The NSAID sulindac has been successfully used alone or in combination with other agents to suppress colon tumorigenesis in patients with genetic predisposition and also showed its efficacy in prevention of sporadic colon adenomas. At the same time, some experimental and clinical reports suggest that a mutant K-RAS oncogene may negate sulindac antitumor efficacy. To directly assess sulindac activity at suppressing premalignant lesions carrying K-RAS mutation, we utilized a novel mouse model with an inducible colon-specific expression of the mutant K-ras oncogene (K-rasG12D). Tumor development and treatment effects were monitored by minimally invasive endoscopic Optical coherence tomography. Expression of the mutant K-ras allele accelerated azoxymethane (AOM)-induced colon carcinogenesis in C57BL/6 mice, a strain otherwise resistant to this carcinogen. Sulindac completely prevented AOM-induced tumor formation in K-ras wild-Type (K-ras wt) animals. In K-rasG12D-mutant mice, a 38% reduction in tumor number, an 83% reduction in tumor volume (P ≤ 0.01) and an increase in the number of adenoma-free mice (P = 0.04) were observed. The partial response of K-RasG12D animals to sulindac treatment was evident by the decrease in mucosal thickness (P < 0.01) and delay in progression of the precancerous aberrant crypt foci to adenomas. Molecular analyses showed significant induction in cyclooxygenase 2 (COX-2), cleaved caspase-3 (CC3), and Ki-67 expression by AOM, but not sulindac treatment, in all genotypes. Our data underscore the importance of screening for K-RAS mutations in individuals with colon polyps to provide more personalized interventions targeting mutant K-RAS signaling pathways.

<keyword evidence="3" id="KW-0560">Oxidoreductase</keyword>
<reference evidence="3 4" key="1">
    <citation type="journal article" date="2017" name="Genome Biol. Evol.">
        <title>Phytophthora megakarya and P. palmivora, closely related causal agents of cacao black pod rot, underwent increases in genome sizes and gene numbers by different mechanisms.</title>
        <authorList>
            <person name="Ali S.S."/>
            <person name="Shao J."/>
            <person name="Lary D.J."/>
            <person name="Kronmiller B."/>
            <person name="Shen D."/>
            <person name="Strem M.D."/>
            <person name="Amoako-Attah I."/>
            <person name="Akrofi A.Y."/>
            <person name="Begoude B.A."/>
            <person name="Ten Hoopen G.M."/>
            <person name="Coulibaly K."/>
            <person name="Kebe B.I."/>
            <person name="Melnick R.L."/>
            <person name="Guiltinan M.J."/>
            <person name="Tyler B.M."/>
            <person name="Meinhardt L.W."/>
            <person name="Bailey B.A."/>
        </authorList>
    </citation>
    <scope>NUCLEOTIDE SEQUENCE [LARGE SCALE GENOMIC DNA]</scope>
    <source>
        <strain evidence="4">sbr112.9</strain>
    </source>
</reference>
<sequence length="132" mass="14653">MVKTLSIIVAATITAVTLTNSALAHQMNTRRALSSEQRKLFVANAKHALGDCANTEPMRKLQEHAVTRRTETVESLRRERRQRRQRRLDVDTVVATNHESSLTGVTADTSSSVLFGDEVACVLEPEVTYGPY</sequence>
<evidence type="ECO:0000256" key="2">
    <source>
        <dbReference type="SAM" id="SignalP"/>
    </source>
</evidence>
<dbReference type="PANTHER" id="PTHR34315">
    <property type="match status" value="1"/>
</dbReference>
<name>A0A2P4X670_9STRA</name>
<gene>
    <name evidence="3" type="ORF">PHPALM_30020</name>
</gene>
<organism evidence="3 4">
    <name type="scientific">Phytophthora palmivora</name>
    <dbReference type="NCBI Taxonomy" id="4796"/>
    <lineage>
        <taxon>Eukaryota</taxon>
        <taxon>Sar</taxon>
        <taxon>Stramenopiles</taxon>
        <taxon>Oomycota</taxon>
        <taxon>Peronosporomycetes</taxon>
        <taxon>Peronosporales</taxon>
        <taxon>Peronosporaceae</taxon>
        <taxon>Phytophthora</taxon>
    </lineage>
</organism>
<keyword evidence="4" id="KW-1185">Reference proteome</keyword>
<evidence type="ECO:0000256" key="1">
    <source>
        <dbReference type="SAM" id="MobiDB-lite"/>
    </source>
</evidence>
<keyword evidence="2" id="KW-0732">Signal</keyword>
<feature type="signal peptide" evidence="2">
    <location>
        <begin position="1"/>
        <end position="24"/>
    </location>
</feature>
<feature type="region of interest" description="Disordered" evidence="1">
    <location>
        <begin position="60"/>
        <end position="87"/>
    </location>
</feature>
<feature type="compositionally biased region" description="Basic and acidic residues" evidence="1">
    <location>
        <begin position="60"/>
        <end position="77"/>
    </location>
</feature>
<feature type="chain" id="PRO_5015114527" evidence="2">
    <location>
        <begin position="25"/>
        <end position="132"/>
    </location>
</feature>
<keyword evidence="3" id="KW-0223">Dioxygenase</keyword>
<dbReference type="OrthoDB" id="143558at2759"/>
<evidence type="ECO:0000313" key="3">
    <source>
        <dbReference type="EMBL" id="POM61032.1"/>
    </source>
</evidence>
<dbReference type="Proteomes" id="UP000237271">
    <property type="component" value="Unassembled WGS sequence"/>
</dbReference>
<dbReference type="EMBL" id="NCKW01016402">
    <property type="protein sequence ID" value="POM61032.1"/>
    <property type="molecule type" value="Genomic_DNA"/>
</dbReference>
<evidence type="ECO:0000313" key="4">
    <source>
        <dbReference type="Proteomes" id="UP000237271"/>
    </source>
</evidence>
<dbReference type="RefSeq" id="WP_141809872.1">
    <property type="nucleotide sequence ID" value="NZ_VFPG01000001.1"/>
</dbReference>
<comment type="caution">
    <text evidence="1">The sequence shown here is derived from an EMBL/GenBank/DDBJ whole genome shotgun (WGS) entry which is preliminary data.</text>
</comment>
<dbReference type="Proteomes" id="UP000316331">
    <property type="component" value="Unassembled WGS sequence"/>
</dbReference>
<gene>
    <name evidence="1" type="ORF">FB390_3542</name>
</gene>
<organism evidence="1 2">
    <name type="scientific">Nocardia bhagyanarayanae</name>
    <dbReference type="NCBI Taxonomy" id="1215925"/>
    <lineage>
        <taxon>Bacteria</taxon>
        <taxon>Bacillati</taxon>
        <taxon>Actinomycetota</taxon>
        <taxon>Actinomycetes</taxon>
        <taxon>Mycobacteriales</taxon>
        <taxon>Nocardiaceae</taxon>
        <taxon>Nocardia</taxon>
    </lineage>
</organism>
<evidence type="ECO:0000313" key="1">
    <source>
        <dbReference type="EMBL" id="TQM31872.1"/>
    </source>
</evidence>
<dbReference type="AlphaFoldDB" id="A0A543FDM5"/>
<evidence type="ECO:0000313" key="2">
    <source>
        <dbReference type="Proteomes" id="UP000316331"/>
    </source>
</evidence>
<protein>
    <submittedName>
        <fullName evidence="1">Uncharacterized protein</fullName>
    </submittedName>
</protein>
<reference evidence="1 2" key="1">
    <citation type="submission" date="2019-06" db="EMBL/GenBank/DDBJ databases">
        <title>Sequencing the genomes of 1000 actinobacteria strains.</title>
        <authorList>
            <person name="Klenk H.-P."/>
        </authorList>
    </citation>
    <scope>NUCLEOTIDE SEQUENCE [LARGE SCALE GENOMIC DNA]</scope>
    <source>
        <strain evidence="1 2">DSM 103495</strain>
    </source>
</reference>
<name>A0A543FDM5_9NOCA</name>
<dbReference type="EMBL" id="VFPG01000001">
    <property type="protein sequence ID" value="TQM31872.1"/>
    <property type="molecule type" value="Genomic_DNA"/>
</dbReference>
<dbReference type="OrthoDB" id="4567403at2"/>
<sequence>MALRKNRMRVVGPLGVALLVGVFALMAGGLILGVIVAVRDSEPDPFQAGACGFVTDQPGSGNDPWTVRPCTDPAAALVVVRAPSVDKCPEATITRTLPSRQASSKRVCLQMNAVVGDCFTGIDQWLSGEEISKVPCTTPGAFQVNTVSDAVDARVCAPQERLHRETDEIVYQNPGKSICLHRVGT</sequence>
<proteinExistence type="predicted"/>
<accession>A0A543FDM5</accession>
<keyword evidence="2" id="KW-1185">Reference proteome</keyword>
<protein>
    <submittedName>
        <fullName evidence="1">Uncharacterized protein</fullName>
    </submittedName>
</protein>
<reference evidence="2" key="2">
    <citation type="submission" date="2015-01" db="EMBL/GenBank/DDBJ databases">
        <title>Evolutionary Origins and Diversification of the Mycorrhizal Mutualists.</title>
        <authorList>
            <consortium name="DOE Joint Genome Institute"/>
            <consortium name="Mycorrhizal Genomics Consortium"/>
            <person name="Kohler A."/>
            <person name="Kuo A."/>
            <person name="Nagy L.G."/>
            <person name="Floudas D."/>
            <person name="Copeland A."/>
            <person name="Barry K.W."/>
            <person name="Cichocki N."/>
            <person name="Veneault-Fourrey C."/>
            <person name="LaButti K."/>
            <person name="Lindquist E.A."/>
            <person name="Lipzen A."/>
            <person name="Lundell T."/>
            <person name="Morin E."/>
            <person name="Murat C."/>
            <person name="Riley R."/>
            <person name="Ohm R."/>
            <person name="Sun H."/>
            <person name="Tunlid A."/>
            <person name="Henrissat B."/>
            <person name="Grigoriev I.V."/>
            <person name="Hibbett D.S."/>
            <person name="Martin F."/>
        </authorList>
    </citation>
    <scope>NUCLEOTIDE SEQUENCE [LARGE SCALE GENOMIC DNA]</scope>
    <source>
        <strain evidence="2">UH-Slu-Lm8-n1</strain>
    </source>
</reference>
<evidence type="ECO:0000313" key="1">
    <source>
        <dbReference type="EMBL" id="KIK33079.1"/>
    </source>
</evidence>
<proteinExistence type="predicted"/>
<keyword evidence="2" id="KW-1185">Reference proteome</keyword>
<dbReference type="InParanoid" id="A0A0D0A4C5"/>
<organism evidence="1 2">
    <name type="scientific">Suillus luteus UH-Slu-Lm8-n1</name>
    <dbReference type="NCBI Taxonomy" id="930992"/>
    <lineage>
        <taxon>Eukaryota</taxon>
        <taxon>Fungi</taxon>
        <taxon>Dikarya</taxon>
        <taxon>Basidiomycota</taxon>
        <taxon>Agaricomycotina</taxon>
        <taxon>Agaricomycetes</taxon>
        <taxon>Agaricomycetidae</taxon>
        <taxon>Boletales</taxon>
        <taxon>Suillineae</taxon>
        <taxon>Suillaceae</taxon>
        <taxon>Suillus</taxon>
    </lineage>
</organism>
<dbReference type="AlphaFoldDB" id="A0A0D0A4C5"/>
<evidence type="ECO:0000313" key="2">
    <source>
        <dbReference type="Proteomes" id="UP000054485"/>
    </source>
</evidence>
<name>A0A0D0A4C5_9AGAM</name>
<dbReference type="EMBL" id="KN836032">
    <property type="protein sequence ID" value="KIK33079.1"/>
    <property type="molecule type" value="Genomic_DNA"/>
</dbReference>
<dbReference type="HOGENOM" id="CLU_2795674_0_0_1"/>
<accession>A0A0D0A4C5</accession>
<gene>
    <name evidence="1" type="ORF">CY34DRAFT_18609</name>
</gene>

ASJC Scopus subject areas
- Cancer Research